Parasports: going beyond limitations

Until Roger Bannister ran a mile under a minute in 1954, it was thought impossible for humans to run that fast. Today most international runners can meet the target. If sport is about overcoming limitations, para athletes are some of the greatest mindbenders: for instance, how does a knee amputee play badminton, or a visually…

The Booksellers of Bangalore – 2

Back again with more haunts for those of you who get high on the scent of books: 1. Goobe’s Book Republic: A short walk down from K.C. Das Sweets on Church Street, you can spot an intriguing sign on the pavement: Haha. Cracks me up everytime. Goobe’s is cool: a funky little store in the basement, with quotes on…

Kashmir floods: reporting without bias

I work for a national daily. It’s a hard thing to admit to when you’re in the midst of something as sudden and shocking as a natural calamity, because there is a truth few reporters will say aloud: journalists thrive on tragedies. But when the tragedy becomes personal, when for days there is no news…

To poetry and all things sublime

Our poetry is the last dreamy song sung in haste by a head on the rails listening to the rumble of the approaching train before the steel crushes its thought. – Farewell, by K. Satchidanandan

Child abuse: Starting a conversation

We got cable TV when I was around nine. Suddenly, SONY and StarPlus were being aired right to our homes, and with that, the 4 to 6 p.m. slot was booked for a bunch of American sit-coms from the ’80s: Small Wonder, Bewitched, Silver Spoons and Diff’rent Strokes. Even if the story line was flimsy…

The Booksellers of Brigade Road

Bangalore is no Dilli when it comes to old books. You don’t find hawkers selling yellowed paperbacks outside every gully and metro station. (Which is hardly a big deal, considering techno-wallon ka sheher has exactly six stations at the moment. :P) You’d be hard put to find something like the Daryaganj Sunday Book market here….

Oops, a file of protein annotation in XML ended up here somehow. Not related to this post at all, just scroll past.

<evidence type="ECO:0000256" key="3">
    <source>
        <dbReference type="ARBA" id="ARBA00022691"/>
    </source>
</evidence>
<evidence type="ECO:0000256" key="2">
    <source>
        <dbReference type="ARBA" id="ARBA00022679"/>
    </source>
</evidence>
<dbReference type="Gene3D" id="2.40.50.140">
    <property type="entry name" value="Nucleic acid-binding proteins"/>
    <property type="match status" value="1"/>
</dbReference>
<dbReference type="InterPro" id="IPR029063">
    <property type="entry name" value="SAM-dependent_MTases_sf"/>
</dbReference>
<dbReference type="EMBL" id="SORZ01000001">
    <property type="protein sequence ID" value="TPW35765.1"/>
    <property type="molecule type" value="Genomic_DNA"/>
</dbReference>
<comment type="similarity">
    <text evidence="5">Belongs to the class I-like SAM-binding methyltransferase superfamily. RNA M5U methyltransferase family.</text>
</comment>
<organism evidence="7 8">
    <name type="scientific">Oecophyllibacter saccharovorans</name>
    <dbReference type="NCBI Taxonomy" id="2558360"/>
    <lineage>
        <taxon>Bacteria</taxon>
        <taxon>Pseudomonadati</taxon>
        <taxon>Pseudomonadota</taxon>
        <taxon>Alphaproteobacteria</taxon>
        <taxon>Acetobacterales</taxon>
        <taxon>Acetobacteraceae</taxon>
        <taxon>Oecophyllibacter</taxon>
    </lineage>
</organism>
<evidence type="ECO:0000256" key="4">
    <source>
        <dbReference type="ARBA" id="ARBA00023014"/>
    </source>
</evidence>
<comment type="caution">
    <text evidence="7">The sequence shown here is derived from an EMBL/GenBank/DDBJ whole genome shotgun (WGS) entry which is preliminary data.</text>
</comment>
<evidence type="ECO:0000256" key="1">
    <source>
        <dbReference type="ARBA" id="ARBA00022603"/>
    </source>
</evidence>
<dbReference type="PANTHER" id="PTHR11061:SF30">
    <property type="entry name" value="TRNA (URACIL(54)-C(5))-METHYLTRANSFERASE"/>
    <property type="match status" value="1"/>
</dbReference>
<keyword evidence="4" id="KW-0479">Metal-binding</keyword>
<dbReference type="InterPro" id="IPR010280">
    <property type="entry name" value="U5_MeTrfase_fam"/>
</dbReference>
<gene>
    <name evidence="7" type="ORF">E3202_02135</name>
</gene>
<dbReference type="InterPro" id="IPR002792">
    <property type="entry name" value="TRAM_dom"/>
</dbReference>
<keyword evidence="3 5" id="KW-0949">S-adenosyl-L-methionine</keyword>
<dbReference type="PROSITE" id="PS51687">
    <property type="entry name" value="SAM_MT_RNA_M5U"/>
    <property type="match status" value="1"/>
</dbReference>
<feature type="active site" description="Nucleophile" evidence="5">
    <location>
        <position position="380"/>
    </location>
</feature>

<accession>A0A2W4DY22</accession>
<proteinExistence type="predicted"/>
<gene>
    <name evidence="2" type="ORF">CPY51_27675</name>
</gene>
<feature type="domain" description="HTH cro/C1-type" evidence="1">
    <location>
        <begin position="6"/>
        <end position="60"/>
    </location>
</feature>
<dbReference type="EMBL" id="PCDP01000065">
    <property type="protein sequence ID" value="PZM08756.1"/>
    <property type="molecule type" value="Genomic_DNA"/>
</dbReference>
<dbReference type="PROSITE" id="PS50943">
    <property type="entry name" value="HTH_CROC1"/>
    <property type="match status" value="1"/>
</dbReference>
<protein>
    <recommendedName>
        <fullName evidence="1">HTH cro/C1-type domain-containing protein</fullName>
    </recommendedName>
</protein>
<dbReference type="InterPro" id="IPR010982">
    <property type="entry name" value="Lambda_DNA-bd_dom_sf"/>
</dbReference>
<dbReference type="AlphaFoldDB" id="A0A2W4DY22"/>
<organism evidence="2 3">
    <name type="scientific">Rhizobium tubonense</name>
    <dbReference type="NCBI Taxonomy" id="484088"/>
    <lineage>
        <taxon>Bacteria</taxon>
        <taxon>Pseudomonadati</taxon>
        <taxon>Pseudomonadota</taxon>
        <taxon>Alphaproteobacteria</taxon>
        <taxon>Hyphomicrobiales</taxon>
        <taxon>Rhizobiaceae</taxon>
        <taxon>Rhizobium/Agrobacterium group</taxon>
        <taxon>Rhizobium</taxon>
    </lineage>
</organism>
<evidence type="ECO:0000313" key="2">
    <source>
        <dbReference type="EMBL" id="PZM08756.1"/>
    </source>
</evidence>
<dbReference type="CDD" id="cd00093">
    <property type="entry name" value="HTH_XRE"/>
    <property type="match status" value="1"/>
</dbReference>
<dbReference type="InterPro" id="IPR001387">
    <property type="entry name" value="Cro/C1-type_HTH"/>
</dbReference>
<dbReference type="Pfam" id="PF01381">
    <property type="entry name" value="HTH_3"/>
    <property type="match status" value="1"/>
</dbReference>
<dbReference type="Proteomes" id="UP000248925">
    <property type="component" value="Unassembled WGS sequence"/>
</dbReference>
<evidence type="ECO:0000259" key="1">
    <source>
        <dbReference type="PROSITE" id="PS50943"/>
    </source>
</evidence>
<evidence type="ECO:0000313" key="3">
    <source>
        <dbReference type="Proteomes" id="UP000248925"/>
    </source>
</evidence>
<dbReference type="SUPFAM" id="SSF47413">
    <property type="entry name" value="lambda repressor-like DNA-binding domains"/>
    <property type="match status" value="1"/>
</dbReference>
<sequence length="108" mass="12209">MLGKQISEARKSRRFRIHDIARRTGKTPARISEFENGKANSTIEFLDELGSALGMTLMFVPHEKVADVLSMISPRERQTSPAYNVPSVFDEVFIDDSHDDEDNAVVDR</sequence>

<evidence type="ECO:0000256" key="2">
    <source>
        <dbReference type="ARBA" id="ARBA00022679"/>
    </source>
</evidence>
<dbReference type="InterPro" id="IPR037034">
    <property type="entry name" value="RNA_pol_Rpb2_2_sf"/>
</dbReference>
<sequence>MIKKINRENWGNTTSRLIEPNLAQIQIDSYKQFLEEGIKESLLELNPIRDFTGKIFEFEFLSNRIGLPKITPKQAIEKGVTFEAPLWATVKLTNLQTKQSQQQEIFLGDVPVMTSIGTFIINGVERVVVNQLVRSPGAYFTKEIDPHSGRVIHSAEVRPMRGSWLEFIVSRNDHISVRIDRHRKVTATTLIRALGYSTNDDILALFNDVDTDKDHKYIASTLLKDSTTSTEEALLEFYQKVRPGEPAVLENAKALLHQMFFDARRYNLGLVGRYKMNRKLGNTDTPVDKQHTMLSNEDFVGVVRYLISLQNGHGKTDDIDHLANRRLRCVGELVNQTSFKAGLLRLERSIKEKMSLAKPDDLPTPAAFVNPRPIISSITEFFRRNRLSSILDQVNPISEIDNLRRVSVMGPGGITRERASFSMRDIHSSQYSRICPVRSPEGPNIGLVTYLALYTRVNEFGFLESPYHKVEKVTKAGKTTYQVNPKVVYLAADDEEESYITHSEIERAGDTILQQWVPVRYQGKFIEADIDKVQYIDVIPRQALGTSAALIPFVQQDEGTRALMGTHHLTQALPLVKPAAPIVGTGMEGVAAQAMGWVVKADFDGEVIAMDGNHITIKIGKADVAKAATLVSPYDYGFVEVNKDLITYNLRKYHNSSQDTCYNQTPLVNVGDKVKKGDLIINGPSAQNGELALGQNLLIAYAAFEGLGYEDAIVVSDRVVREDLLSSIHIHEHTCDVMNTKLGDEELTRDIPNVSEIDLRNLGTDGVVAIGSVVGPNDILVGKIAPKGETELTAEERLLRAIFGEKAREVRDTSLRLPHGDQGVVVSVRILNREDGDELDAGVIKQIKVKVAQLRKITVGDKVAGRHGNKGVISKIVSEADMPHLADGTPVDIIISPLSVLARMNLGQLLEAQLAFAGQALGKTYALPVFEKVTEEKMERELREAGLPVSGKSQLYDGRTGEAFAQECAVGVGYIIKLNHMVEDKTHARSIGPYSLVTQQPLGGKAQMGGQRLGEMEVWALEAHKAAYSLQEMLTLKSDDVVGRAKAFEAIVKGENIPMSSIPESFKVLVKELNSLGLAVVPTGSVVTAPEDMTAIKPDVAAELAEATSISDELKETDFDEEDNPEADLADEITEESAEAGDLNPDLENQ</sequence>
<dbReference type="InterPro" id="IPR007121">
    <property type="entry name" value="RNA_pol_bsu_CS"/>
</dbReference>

The “other” Nobel Prize contender

The Indian press heaved a collective sigh of regret when Malala Yousafzai did not win the Nobel Prize for Peace. Every newspaper and TV channel loves a good story, and Malala’s offered everything. A courageous girl ready to fight to death for her right to education, and a chance to gloat over Pakistan’s abysmal human…

Why do we blog?

Ok, so ten thousand people on the big bad Internet have answered this question, in words more eloquent than I can ever churn. But I need to answer, because in this case, the only answer that matters to me is mine. I blog because I love words, and fancy myself as a bit of a…

BLF-2013: A balmy afternoon and some book-time

Why do people visit lit fests? That was the question in my head as I stepped into the spacious lawns at Crowne Plaza, where the Bangalore Literature Festival 2013 was on in full swing. I walked into Mysore Park (Stage 1) in time to hear the moderator accusing William Dalrymple of being elitist. (Wonder how that…

The Indian Chural Road

There used to be a large white signboard in the manufacturing plant where I worked a few years ago. It stood right outside the R & D Centre, and proudly read: INDIAN CHURAL ROAD. No one knew what it was doing in the company. It just existed, by some weird quirk of fate, an amusing…

House hunting and the secularist sham

I have two Kashmiri brothers. I wonder how my neighbours will react if I tell them this. Will they look at me with narrowed eyes? Will every broker I call looking for an apartment make eager offers until the moment he hears my name? Then suddenly all the flats get booked; the house we had agreed…

My Body My Weapon

Kavita Joshi’s documentary ‘My Body My Weapon’ (2007) on Irom Sharmila’s relentless struggle for repealing the Armed Forces (Special Powers) Act, 1958. Ms. Sharmila is currently in the thirteenth year of her fast. (Source: http://kavitajoshi.blogspot.in)